Summary:

The line between content creators and consumers doesn’t exist on the internet anymore. If you want to boost user participation, the key is better design.

benhuh

One of the more persistent topics of debate for content sites is how we define creators versus consumers. But that argument is no longer relevant and completely misses the point of today’s reality. The line between creators and consumers simply doesn’t exist online anymore.

Consider a few physical world examples: Kickstarter broke down the barrier between designers and customers. eBay long ago broke the barrier between sellers and buyers. Lyft? Chauffeurs and riders. Think that only simple tasks can be blurred? The open-source movement tore down the wall between developers and users. Local Motors is a car company that’s blurring the line between carmakers and car buyers.

The list goes on and on, but the point is that the only reason some sites still have a group of people who “create” and some who “consume” is a platform-imposed constraint in system design (and perhaps social norms).

Call it the “sharing economy” or “marketplace creation” but the lesson businesses have to grasp is that the artificial barriers between customers, suppliers, and even employees are there to be broken. The key is to understand that every user wants to participate in their own way, if the social norms and system dynamics are right. Change that system and the expectations, and sites can watch user-creation and participation go through the roof.

This is the new world of participatory culture – an Inclusive Community.

Breaking down the power rule

In the Wikipedia community, it is estimated that only 0.02-0.03% of users actually contribute content (http://www.quora.com/Wikipedia/What-percentage-of-Wikipedia-users-actively-contribute-How-many-contributors-does-Wikipedia-have). And at my company, Cheezburger, we rely almost exclusively on user-generated content (UGC) to power our business. In fact, we receive more than 15,000 submissions each day thanks to our meme-building and remixing tools, and it’s easy to find a picture that’s been remixed hundreds of times. Yet a relatively small percentage of our users account for the vast majority of this activity. So when discussing users there’s a natural tendency to segment them into two neat and opposed groups: creators or consumers.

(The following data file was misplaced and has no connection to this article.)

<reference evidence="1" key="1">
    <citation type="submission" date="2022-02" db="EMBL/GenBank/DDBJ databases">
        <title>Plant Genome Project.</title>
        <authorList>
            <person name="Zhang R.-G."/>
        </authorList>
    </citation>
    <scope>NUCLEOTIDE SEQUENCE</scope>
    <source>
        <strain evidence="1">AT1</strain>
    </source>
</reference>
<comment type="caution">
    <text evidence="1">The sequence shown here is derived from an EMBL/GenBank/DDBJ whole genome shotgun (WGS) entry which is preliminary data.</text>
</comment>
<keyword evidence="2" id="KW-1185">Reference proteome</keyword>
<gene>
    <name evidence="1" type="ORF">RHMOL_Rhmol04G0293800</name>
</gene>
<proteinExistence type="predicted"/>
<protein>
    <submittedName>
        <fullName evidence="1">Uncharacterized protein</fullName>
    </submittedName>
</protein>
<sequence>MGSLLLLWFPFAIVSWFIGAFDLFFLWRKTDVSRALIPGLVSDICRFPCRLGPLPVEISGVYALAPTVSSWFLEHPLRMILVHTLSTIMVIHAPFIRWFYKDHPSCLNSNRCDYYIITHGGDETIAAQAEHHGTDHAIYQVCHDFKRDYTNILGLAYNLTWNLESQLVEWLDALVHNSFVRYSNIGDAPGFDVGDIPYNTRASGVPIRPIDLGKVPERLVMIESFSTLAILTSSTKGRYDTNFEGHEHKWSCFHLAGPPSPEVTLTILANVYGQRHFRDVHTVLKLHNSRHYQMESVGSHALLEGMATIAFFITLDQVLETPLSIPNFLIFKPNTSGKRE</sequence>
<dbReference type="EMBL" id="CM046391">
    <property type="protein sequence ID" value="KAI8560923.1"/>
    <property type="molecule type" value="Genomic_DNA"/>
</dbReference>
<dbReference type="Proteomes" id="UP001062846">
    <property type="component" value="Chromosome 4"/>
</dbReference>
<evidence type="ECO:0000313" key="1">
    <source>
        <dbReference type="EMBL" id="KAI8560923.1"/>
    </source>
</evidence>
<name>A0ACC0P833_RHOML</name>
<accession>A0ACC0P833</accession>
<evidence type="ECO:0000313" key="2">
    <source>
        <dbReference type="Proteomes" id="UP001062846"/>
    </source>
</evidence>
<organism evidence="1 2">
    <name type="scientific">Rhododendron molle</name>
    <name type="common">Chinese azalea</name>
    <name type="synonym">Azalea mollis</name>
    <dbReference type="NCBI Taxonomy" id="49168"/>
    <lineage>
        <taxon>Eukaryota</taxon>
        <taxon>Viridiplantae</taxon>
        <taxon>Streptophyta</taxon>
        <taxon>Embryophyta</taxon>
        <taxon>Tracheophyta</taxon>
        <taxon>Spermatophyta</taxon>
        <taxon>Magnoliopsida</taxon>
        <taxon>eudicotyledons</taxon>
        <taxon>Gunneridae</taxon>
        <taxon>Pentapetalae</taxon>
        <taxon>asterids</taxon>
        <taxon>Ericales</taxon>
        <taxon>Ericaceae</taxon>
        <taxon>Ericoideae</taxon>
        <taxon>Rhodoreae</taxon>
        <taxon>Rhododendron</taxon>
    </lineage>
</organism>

But I’ve come to realize that framing it that way is completely wrong (and possibly dangerous).

Facebook. Snapchat. Foursquare. Instagram. Path. These networks are great examples of “participation required” networks. While it’s certainly possible to use these platforms without adding your own content, there’s no doubt that they utterly blow away the accepted wisdom of the 1 percent creator rule that guides the assumptions behind most sites. (I make no judgment on the quality or value of the content that’s created by these users. Often, when it comes to shareable and mass popular content, the power law still firmly applies.)

Redefining what it means to create

At Cheezburger, and with startups I’ve encountered, we’ve come to a new understanding of how users perceive their “creatorship.” It can be separated into three separate behaviors, which I call the Creation Triptych.

  1. I made it, therefore I created it.
  2. I remixed/modified it, therefore I created it.
  3. I collected/curated it, therefore I created it.

The first example is the one that we usually associate with creation, but communities on Cheezburger, Pinterest, Tumblr, and other content and community-driven sites have helped legitimize the value of curation and remixing as a part of the creation spectrum. In the open-source community, you don’t have to check in code to be a part.

Someone who write up bugs has a valuable role, just as the user who installed the software and helps spread the word does, too. And on a platform like YouTube, which focuses tremendous attention on original content, searching for compilation videos turns up more than 1.2 million results (and one couldn’t even count the millions of users who create playlists). Ironically, the most potentially inclusive system of creation in YouTube may be the comments, though for a very long time, it was a cesspool of hate and spam.

Inclusion and a level playing field

I firmly believe that a culture based on participation and inclusion is superior to one that is based on consumption. The value of an Inclusive Community then isn’t just access to content, but also the promise of a level playing field for users – one, which in turn, attracts more participants.

The Creation Triptych is simply a recognition of the value of collaboration for users – that the person who tweaks or remixes or curates or discovers is a vital part of “the creation.” Crucially, all the behaviors in the Creation Triptych add value to the Inclusive Community, and the needs of all three “creation” activities must be met for user-generated communities to thrive.

The usual debates over who is a creator and who is a consumer should no longer center around a static idea of a person in the form of a caricature, but on crafting a system design and unlocking the different facets of a multi-faceted person. Thinking about people as complex individuals who sometimes create and often consume is a more realistic and holistic approach to understanding them. It helps us focus on designing features that impact a user’s behavior, unlocking their expressive and creative desire.

The reason we have a separation between creators and consumers on our platforms and communities is because of us, not them.

Ben Huh is founder and CEO of Cheezburger, a network of 50 user-generated content sites that garner 375 million views per month. Follow him on Twitter @benhuh.

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